evolgen

Zombie Labs Eat Brain Genes

Blogging on Peer-Reviewed Research

Remember the story about how we inherited the gene that gives us human brains from Neanderthals? The genetic data that were used to reach that conclusion (or a slightly less over-the-top conclusion) were part of a couple of other studies that identified signatures of adaptive evolution in genes involved in brain development. Those results were poorly criticized over a year ago, and they’ve recently come under fire yet again — and again (I’ve compiled a list of the relevant papers below the fold).

The two most recent attacks come in two different flavors. The first attack (previously discussed here) points out that, if one uses empirical data to generate a null distribution, there is no evidence for positive selection on one of the brain genes (ASPM). Now, this is not the brain gene that introgressed from an archaic lineage (that was microcephalin). The Lahn lab (the group behind the original brain gene papers and the introgression paper) argue that the data used to reach the conclusion in the dissenting paper suffer from ascertainment bias. There are a lot of technical details in both the attack and response to the attack that I have neither the energy nor the interest to get into here.

If the first attack is based on technical details, the second attack is one of philosophies. Lahn and colleagues identified strong signatures of adaptive evolution in ASPM and microcephalin, and, because these genes are expressed in the brain, they argued that these may be important genes for the evolution of the human brain. Where the first critique questions whether there is evidence for positive selection on ASPM, the second presents evidence that alleles of these genes do not influence human brain phenotypes. Mekel-Bobrov and Lahn point out that this is a far from novel result — previous studies (including one from the Lahn lab) have failed to identify any relationships between these genes and human cognition or brain morphology — and does not challenge the conclusion that positive selection shaped the evolution of these genes. What does remain an open question, however, is what phenotype natural selection was acting upon to influence the patterns of both sequence divergence and polymorphism at these loci. The negative results surrounding association of brain phenotypes with the two genes suggest that natural selection may have been acting on a different feature.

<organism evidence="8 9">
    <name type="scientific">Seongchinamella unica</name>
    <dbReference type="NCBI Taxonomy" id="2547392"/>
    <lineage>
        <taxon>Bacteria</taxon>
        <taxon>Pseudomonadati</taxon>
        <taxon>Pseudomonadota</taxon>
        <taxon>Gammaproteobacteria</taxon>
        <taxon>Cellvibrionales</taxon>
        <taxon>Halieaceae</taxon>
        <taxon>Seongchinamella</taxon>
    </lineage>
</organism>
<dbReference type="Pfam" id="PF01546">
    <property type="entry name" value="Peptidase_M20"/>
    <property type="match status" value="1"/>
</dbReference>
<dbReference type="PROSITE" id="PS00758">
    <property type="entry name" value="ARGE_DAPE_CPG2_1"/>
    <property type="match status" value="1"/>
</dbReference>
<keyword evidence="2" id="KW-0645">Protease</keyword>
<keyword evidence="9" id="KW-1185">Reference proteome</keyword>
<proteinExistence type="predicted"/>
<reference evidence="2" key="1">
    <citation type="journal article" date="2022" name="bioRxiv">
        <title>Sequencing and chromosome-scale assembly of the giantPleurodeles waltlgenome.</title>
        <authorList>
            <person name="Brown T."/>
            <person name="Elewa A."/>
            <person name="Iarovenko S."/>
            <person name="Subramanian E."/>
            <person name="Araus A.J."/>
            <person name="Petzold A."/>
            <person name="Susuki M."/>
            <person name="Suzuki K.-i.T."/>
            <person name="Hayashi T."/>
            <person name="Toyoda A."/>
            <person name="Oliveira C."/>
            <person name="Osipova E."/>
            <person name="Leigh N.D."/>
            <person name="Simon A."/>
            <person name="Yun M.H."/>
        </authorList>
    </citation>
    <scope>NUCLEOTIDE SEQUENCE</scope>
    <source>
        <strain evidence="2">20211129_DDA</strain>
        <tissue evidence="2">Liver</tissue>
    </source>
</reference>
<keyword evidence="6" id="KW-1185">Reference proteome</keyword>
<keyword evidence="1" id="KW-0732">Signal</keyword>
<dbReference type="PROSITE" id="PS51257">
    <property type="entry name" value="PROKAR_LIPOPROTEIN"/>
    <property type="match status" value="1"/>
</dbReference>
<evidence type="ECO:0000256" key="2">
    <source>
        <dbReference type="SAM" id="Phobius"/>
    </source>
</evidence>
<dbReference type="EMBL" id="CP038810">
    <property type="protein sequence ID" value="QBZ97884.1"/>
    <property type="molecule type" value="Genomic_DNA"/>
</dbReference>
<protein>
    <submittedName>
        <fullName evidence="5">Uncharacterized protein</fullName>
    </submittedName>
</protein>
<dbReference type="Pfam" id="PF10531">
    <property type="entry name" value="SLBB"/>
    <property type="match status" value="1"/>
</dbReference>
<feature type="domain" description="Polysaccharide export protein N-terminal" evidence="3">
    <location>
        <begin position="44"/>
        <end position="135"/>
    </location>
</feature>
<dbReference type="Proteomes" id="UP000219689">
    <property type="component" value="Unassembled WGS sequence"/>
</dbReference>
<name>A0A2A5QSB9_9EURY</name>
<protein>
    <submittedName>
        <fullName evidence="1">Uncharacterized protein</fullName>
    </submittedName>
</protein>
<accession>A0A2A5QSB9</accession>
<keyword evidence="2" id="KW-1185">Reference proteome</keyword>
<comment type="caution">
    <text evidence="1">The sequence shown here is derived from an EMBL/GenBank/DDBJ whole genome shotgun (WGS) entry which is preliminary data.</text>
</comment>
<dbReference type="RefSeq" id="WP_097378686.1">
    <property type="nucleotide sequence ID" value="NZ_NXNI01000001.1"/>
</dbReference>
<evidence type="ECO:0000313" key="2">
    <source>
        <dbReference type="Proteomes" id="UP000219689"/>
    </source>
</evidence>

Evans et al. 2005. Microcephalin, a gene regulating brain size, continues to evolve adaptively in humans. Science 309: 1717-1720 doi:10.1126/science.1113722

Mekel-Bobrov et al. 2005. Ongoing adaptive evolution of ASPM, a brain size determinant in Homo sapiens. Science 309: 1720-1722 doi:10.1126/science.1116815

Currat et al. 2006. Comment on “Ongoing Adaptive Evolution of ASPM, a Brain Size Determinant in Homo sapiens” and “Microcephalin, a Gene Regulating Brain Size, Continues to Evolve Adaptively in Humans”. Science 313: 172 doi:10.1126/science.1122712

Mekel-Bobrov et al. 2006. Response to Comment on “Ongoing Adaptive Evolution of ASPM, a Brain Size Determinant in Homo sapiens” and “Microcephalin, a Gene Regulating Brain Size, Continues to Evolve Adaptively in Humans”. Science 313: 172 doi:10.1126/science.1122822

Evans et al. 2006. Evidence that the adaptive allele of the brain size gene microcephalin introgressed into Homo sapiens from an archaic Homo lineage. PNAS 103: 18178-18183 doi:10.1073/pnas.0606966103

Yu et al. 2007. Comment on “Ongoing Adaptive Evolution of ASPM, a Brain Size Determinant in Homo sapiens“. Science 316: 370 doi:10.1126/science.1137568

Timpson et al. 2007. Comment on Papers by Evans et al. and Mekel-Bobrov et al. on Evidence for Positive Selection of MCPH1 and ASPM. Science 317: 1036 doi:10.1126/science.1141705

Mekel-Bobrov and Lahn. 2007. Response to Comments by Timpson et al. and Yu et al. Science 317: 1036 doi:10.1126/science.1143658